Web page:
If you had an engine that randomly would begin rev limiting itself, would always work fine for the first hour or more of operation, and otherwise always ran smooth even when rev limiting, what would you think the problem was?  Slipping throttle cable?  Bad fuel pump timing?

Oh, so you’re the smart guy that thinks it’s the fuel filter.

Ok mechanical genius. What if I then said it started working again after the engine cooled off. Explain that smart guy!?

Normally, when a fuel filter is dirty or a fuel line is clogged, and engine will idle rough and sometimes be difficult to start, and always get’s worse over time.  In this case, the problem “rev limit” would come and go, and only happened when the engine had been run for more than an hour.  Sounds more like a heat problem, right?

I even had an ‘expert’ mechanic look at the engines in Panama and he couldn’t find anything wrong. I called a couple of Yanmar dealers, and they were no help either.

It took two half brained pilots(Dave and I) to figure it out.  I guess two wrongs do make a right after all.  😛

For the sake of crew 4, or for anyone that ever has a Yanmar 4JH4 series engine, the following is a description of the problem and the solution.

On the 4JH4, Yanmar built in a manual fuel priming bulb(a little hand pump on the side of the engine that looks like a bell, with a spring underneath)  It is attached to the fuel filter housing, and is inline with the fuel lines to the intake side of the injection pump.  The idea being you can pump this thing a few times after you change a fuel filter or work on the engine.  In other words, it helps you bleed the fuel system of air.

The old fashion way to bleed diesel fuel systems was to crank the engine over and over while you crack the line to an injector(old timers know this trick), until you spray fuel all over the place.  Clearly a real clean, and starter sparing operation.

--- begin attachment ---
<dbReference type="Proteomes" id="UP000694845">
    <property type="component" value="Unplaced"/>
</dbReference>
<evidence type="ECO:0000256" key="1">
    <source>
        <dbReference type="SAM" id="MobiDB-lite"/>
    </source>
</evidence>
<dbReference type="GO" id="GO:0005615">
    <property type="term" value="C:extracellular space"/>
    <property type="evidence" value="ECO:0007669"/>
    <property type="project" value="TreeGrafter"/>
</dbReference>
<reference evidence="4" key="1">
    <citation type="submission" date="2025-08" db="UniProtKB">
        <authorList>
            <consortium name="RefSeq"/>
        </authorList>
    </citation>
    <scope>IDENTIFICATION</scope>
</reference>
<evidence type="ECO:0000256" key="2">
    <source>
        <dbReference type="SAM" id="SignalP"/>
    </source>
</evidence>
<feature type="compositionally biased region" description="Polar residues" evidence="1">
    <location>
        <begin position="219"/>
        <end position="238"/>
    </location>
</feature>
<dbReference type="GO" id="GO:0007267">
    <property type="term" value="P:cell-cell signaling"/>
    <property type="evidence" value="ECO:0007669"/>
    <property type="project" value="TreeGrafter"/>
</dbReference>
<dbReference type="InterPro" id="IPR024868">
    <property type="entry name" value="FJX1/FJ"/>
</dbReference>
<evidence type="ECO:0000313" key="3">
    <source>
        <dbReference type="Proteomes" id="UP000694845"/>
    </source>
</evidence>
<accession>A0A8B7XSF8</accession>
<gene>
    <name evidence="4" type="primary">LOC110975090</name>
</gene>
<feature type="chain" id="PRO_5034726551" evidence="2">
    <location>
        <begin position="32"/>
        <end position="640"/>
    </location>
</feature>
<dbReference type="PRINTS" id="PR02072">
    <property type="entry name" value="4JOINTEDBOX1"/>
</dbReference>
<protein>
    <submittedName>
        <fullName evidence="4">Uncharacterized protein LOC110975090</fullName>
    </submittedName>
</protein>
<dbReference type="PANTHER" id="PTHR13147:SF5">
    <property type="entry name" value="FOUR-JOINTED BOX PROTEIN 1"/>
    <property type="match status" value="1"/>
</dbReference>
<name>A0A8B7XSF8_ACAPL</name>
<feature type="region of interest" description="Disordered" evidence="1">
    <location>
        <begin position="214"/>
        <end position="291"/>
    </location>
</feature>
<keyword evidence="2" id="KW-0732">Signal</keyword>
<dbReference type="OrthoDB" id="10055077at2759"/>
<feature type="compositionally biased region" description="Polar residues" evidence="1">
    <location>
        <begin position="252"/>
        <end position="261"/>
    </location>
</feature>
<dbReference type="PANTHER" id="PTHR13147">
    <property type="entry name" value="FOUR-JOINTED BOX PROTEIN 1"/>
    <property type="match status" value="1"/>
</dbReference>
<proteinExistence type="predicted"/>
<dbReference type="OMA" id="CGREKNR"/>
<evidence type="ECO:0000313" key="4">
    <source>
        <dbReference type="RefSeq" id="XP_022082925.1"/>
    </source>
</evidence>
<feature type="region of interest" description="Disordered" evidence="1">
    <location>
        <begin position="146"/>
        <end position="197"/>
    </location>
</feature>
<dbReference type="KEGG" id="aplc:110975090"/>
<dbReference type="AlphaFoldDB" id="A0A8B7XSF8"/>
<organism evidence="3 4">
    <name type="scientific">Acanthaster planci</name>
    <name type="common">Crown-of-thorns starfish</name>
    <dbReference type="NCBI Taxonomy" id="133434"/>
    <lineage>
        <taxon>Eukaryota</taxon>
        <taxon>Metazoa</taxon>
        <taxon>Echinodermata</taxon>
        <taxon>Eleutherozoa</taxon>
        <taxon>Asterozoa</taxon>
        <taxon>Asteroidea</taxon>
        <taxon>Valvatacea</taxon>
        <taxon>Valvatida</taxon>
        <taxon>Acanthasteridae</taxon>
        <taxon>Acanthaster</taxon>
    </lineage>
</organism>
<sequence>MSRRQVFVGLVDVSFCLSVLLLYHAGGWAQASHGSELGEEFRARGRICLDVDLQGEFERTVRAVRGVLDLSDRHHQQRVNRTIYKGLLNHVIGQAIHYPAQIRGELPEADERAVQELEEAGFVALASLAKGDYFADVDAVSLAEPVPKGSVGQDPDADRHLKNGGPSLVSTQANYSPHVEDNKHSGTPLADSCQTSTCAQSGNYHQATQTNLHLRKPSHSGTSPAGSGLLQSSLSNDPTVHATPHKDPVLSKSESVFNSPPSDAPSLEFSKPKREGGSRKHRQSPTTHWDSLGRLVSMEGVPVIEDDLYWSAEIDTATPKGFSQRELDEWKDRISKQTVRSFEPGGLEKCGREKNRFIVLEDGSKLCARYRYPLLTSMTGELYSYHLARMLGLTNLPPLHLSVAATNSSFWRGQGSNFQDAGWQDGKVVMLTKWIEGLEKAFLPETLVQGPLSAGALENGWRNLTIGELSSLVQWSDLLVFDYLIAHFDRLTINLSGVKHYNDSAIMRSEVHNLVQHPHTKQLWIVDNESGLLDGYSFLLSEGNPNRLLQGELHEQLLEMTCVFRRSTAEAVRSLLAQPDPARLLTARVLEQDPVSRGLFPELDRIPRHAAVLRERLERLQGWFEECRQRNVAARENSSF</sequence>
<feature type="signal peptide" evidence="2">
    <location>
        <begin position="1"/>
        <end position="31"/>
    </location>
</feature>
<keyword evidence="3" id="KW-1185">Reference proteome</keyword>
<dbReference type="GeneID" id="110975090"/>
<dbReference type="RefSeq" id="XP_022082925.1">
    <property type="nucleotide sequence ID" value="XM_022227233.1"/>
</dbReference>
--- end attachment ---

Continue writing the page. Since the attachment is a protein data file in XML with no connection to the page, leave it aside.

Most modern engines build in a self bleeding feature to avoid the mess. Yanmar does too, but then they go a step further, and their solution should never effect the engine in normal operation, right?

Wrong.  Turns out if you start to have a little restriction in the fuel flow(not enough to make the engine run bad, but just enough to create suction in the fuel line) the plunger on the hand pump starts to “suck” in.  Since the hand pump chamber is inline with the fuel system, it slowly opens.  If you run the engine long enough, with enough suction to overcome the spring in the hand pump, the pump chamber is eventually “opened” completely to outside air.

Turns out that Yanmar, by accident or design, built the hand pump return orifice exactly the right size to pull in enough air to limit the engine to run exactly 2100 rpms.  How do I know that?  Because Reliant has two of them, and they both did the exact same thing.

What caused the restriction?  Just fuel filters.  Not so clogged that they didn’t work, but enough to create the ‘rev limit’.

So do you call this a flaw in the design, or failsafe?  Since I read the service manual cover to cover twice, and found no indication of the ‘issue’ in the troubleshooting guide, I’m going to call it dumb luck.

What’s the good news?  You don’t have to install an inline suction gauge to read the condition of the fuel filters on a 4JH4 install.  Just wait until the engine stops reving past 2100 rpms.


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